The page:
Eclectic Shades Magazine October Issue 2017 - Page 12

Zelinda: How did "Heal in Comfort" come about? Meaning, how did you get your idea or concept for the business?

Cherie: I started my career in the field of computer engineering technology specializing in research & development and failure analysis for IBM. I was either inventing or fixing broken things on a daily basis. These skills came in handy after I was diagnosed with breast cancer in 2000. I discovered the hard way that there weren't any “standardized” adaptive post-operative garments provided for mastectomy patients. Breast cancer patients go through a scary amputation and have surgical drains sewn into their body. It's an emotional attack on one’s self-esteem. There wasn’t any helpful equipment to go home in and begin the recovery process.

The name of my company, healincomfort, is appropriately named because of my personal experience. Healing in comfort was the last thing that occurred. I started the company to fix a serious problem for mastectomy patients. It’s not right that a sprained elbow receives more equipment to recover in than a woman who has had her breast(s) removed and is in a battle for her life.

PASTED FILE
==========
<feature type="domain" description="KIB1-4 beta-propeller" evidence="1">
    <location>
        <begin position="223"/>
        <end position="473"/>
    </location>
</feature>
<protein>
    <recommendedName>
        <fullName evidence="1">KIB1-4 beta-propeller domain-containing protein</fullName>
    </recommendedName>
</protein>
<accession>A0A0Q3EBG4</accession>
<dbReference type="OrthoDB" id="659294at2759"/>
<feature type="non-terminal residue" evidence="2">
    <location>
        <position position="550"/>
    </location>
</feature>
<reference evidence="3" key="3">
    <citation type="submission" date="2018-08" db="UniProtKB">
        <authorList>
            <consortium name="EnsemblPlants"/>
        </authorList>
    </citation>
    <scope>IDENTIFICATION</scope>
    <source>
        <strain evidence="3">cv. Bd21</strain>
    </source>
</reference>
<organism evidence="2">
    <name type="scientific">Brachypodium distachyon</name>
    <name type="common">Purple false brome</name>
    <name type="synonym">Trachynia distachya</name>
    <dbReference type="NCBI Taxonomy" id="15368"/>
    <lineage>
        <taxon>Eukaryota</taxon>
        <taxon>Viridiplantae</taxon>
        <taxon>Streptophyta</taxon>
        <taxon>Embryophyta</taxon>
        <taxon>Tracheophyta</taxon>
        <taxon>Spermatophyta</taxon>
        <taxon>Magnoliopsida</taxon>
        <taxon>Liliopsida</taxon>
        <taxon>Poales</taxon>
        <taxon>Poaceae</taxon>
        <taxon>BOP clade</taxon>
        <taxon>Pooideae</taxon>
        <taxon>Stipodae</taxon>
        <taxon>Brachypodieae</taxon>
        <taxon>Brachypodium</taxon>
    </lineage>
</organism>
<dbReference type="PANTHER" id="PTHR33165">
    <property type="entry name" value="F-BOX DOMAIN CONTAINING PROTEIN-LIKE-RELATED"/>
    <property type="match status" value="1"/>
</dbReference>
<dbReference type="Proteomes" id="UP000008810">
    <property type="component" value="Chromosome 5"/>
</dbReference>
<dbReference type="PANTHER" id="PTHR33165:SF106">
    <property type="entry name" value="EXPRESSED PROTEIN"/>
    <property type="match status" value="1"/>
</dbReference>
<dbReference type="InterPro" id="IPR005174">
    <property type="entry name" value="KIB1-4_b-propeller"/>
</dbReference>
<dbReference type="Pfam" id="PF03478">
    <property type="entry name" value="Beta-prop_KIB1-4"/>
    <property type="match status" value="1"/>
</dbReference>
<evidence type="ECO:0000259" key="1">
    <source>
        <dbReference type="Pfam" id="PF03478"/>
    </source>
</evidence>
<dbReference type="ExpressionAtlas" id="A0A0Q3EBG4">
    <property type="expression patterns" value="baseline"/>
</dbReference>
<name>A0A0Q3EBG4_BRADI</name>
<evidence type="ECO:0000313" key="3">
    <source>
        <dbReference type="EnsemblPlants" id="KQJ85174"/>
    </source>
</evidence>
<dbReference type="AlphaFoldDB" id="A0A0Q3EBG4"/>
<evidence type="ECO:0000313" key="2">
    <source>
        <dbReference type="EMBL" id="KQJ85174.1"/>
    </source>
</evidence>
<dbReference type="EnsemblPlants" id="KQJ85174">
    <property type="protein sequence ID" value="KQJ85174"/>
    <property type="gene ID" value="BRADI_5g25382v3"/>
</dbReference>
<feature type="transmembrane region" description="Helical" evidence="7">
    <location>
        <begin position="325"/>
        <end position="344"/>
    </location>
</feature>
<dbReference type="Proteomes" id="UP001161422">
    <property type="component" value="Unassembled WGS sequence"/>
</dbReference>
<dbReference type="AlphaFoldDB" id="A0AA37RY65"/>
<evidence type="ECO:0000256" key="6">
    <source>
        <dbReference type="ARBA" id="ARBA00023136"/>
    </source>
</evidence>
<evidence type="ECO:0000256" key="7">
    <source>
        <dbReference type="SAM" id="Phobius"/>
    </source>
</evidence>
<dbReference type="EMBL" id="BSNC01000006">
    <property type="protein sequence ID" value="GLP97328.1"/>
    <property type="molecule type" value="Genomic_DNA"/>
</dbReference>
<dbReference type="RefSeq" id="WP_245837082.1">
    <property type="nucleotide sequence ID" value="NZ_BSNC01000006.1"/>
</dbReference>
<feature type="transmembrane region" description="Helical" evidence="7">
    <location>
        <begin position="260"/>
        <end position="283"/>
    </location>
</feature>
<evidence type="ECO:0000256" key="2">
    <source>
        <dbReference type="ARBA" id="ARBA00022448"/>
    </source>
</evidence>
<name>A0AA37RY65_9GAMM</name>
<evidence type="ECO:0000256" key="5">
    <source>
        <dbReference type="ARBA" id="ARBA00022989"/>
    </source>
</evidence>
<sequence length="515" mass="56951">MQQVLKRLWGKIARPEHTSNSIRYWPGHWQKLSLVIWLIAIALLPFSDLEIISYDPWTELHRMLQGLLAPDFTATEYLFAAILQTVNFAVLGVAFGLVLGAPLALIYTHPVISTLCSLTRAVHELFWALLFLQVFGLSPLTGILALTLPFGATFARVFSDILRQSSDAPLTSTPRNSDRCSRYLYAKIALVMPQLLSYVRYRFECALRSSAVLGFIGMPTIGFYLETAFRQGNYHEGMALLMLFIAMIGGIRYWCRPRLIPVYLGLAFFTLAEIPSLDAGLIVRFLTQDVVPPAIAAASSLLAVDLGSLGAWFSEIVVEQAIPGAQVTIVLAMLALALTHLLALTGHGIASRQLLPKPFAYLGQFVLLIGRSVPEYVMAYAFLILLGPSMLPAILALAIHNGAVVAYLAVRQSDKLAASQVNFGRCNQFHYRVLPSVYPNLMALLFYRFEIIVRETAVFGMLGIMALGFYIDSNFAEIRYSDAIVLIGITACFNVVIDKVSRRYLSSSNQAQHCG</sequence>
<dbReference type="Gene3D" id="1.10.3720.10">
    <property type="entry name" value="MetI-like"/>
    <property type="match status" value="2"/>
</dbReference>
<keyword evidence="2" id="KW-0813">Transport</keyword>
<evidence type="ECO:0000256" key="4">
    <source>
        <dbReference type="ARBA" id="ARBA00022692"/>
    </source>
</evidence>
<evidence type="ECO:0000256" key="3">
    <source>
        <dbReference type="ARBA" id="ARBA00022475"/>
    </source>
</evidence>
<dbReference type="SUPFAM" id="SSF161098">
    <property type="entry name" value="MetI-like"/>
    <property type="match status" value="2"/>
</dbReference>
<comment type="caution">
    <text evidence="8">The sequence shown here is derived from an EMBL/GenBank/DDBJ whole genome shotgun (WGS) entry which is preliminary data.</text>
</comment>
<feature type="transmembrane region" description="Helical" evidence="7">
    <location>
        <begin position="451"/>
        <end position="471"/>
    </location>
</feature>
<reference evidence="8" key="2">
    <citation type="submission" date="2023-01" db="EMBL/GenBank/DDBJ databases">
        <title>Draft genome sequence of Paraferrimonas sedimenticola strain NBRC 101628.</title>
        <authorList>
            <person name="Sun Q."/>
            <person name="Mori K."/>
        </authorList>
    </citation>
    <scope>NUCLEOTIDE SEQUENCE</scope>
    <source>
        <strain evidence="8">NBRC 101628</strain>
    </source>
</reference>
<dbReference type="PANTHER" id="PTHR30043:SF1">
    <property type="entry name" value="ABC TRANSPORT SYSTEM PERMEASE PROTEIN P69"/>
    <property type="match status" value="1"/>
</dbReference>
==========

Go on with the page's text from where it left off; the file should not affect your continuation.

I started with 1,000 dollars and created a prototype as a social experiment. By bootstrapping, I wanted to see if people could push a product by word of mouth and if my business would survive while helping others. Healincomfort’s $1,000 investment and a goal of helping 100 Austin patients heal in comfort and dignity, has now helped 15,000 patients all over the USA.

I own 100% of my company and owe no debt. The answer to my social experiment is a yes. If you have a good idea, study what it means to be a bootstrap business, believe in your vision, and have an amazing community help get your story out (like being featured in Occhio Appello).

Zelinda: What was your mission at the outset?

Cherie: My mission was to help women and men have an adaptive garment to discreetly manage the medical equipment and have it feel like a hug. Men were using bungee cords, and women were wearing their husband’s old dress shirts which only added salt to the wound. I did not want to wear my husband’s old dress shirts with the surgical drains safety pinned to the outside after having my breasts removed. That’s like asking a man who has had their man parts removed to go home and wear his wife’s skirt because it’s nonbinding. It’s all about dignity!

Cherie Mathews Interview